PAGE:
Good luck, but be prepared, and take your time finding the right one for you. They are a handful, but I wouldn't trade mine for the world. 20181206_105932.jpg
 

THEIS

Hi, Sincerely
Nov 27, 2017
1,501
2,615
113
#8
Hi,

Ahh...Mals Mals Mals

When you hear people discuss Mals not being suitable for pets vs them being suitable you should realize that IMO less than 5% of them have ever owned, much less actually worked/trained a Mal.

Can Mals be what is referred to as handler aggressive? Absolutely YES but and that is a big BUT....I can pinpoint those dogs down to 3 dogs within their 5 generation pedigree in regards to if they will be or will not be handler aggressive.

Can Mals make family pets? Absolutely YES but they require more work than every other dog breed in the world except a Caucasian Ovcharka.

Key to your success: Find not only the right pedigree but the right breeder.

So lets start with what training center are you thinking of?

Sincerely,
Theis
 

Rthur

Philomath
Apr 16, 2010
6,780
3,686
113
50
Not Chicago, Illinios
#9
Not to get cross with Rthur, but my experience has been slightly different.

My daughter (who lives with us currently) has a Mali, and while definitely high energy, dominance is not an issue with her at all (in fact, quite the opposite...she's a big whimp within the family). She will get aggressive with people "outside the pack", but generally only if they are displaying an aggressive behavior.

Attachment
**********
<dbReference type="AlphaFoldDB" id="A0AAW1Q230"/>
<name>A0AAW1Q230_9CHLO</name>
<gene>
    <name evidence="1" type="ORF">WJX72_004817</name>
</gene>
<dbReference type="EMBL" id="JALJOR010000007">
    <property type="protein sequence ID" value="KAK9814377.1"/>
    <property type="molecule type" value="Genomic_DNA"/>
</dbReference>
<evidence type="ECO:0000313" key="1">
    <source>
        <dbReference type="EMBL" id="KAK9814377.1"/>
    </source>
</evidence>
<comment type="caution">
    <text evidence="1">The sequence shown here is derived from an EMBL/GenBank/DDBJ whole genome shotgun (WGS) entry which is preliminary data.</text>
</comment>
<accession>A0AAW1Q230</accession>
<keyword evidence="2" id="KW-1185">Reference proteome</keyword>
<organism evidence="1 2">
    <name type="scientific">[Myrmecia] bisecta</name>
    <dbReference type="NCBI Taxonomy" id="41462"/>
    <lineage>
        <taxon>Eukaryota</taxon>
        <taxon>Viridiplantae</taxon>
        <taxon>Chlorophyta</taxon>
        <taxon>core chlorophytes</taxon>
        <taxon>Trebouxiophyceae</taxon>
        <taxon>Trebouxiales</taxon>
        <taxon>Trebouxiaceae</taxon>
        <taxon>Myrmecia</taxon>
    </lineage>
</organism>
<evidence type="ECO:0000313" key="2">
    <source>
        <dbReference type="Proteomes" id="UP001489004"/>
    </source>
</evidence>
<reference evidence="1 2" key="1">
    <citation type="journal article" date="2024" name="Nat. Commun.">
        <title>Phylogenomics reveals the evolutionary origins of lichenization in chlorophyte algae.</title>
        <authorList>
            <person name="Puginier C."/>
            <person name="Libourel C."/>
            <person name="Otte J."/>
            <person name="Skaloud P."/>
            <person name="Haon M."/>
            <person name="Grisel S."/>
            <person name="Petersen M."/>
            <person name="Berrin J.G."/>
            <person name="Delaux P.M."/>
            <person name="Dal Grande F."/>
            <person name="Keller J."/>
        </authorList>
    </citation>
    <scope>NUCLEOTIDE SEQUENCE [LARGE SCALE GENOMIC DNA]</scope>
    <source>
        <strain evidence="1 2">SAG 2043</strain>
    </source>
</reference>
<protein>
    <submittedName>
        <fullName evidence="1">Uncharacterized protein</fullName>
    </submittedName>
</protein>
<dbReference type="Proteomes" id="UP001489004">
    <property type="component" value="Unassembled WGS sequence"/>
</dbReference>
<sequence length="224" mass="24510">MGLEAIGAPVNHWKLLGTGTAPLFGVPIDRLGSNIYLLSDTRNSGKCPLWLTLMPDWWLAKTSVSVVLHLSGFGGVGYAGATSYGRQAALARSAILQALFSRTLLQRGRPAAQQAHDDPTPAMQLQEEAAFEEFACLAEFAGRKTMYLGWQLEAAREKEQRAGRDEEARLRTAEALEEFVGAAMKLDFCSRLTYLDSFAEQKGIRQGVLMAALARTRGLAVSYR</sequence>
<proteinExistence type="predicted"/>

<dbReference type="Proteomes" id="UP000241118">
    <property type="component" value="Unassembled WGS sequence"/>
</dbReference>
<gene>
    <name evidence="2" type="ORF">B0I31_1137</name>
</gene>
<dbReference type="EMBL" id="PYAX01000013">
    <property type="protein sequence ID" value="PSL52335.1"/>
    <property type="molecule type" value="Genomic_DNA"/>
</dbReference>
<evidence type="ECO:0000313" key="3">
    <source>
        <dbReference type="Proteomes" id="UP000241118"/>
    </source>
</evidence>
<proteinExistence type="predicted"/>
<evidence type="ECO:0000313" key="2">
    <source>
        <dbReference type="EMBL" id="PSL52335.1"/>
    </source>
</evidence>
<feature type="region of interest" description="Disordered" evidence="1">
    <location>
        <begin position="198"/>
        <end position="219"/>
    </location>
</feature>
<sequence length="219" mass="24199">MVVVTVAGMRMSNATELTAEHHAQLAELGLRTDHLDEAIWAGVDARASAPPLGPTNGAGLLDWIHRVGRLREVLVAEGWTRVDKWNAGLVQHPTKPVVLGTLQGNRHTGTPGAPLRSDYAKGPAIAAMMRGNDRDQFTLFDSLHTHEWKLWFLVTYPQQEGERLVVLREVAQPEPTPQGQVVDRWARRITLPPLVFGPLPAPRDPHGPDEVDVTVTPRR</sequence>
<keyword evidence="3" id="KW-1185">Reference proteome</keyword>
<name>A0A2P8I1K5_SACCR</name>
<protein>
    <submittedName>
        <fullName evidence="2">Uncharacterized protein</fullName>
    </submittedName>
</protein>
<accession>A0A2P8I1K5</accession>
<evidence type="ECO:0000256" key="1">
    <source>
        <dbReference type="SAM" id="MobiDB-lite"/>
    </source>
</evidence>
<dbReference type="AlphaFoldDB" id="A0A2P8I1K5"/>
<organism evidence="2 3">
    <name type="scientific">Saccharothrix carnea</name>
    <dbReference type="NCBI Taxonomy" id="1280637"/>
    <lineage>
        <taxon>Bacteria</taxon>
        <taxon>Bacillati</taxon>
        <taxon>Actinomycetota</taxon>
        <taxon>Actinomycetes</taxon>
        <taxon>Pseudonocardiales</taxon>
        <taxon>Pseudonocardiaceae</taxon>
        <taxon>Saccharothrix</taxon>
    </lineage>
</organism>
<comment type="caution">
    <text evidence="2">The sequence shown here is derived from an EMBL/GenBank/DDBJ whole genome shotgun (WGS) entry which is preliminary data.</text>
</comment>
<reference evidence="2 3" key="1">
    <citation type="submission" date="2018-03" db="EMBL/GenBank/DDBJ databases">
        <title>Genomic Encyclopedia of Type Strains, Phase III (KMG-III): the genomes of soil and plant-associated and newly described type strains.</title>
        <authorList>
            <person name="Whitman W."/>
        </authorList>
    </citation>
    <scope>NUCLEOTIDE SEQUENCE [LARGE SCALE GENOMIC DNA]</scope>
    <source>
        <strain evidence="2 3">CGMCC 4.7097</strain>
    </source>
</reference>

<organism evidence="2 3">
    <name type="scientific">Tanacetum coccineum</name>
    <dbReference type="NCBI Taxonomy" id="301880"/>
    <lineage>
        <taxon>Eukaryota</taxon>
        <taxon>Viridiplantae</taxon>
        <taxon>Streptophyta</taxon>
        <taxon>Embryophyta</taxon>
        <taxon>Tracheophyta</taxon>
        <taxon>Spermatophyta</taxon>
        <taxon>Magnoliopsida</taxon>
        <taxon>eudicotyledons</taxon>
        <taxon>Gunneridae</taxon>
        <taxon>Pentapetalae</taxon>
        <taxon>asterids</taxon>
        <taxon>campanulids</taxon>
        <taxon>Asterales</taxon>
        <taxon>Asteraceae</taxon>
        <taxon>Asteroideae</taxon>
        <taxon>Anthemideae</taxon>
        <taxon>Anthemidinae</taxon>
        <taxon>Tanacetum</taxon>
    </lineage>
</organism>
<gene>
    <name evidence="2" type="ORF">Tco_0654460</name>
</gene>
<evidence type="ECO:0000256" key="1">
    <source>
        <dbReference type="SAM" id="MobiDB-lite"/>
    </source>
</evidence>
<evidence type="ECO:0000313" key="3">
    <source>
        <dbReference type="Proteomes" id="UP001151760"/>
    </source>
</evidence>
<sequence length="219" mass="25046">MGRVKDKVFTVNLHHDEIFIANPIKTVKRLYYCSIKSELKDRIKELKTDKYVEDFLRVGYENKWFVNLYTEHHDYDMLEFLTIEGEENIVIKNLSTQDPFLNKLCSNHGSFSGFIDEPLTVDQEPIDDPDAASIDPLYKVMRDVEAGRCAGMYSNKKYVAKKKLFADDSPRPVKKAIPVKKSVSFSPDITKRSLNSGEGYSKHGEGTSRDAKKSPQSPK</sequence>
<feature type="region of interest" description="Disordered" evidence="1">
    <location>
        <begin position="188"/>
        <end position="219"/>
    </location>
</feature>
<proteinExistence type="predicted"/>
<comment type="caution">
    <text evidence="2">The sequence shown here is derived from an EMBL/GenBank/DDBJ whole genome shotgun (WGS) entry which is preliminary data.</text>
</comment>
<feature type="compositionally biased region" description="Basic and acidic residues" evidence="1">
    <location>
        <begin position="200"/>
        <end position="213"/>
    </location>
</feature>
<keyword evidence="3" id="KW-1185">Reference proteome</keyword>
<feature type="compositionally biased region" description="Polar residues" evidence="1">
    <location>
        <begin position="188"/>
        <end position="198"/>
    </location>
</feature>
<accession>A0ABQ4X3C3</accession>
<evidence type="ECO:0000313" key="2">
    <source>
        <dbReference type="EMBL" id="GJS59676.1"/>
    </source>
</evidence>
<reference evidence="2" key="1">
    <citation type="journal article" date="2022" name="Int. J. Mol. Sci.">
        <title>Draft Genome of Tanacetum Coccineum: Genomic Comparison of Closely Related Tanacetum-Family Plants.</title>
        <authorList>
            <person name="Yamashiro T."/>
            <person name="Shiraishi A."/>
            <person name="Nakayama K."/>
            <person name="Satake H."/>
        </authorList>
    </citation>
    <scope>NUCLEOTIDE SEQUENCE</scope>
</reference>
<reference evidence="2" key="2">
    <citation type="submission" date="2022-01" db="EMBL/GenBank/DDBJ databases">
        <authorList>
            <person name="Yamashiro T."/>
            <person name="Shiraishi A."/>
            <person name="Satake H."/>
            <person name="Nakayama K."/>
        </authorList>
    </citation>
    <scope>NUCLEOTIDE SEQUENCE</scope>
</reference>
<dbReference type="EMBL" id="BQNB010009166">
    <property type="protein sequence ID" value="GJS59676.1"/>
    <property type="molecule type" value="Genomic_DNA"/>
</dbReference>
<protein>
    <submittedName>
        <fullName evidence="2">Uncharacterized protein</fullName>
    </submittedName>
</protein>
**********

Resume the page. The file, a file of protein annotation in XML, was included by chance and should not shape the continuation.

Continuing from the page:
There used to be a couple breeders/importers on this board a few years back, and they both mentioned that with Mali's, it really depends on the dog's breeding as to whether it will be dominantly aggressive, or if it will be more of "the family pet, that think's they're a person" type of personality.

I will agree, they are some of the smartest friggin' dogs I've seen. Ours can now open the back door to let herself back in (we thought it would be impossible to train her, but she figured it out pretty quickly). Sasha (the dog) was house broken as a puppy in like 3-4 days. She catches on really quick, as long as the commands are short, consistent, and followed by positive reinforcement.

The other thing that surprised me about them, was that they do not bark excessively (rarely actually), unless they're in defense mode (someone on the front porch, approaching her safe space boundary, etc.). In fact, when she needs to go outside, she doesn't bark or whine. She just comes up to you and nuzzles your hand, and then either faces the door, or runs towards it and looks back.

Also surprising, was how sensitive she was to discipline. A gentle, but firm hand, is needed with her or she get's this brow beat face and attitude, and acts as if she's afraid of being disciplined again. They thrive on being given tasks and being kept occupied (whether it be playing, training or what not).

One thing is for sure, when you look into her eyes, you'd swear you could almost see the gears turning. She's a damned smart dog.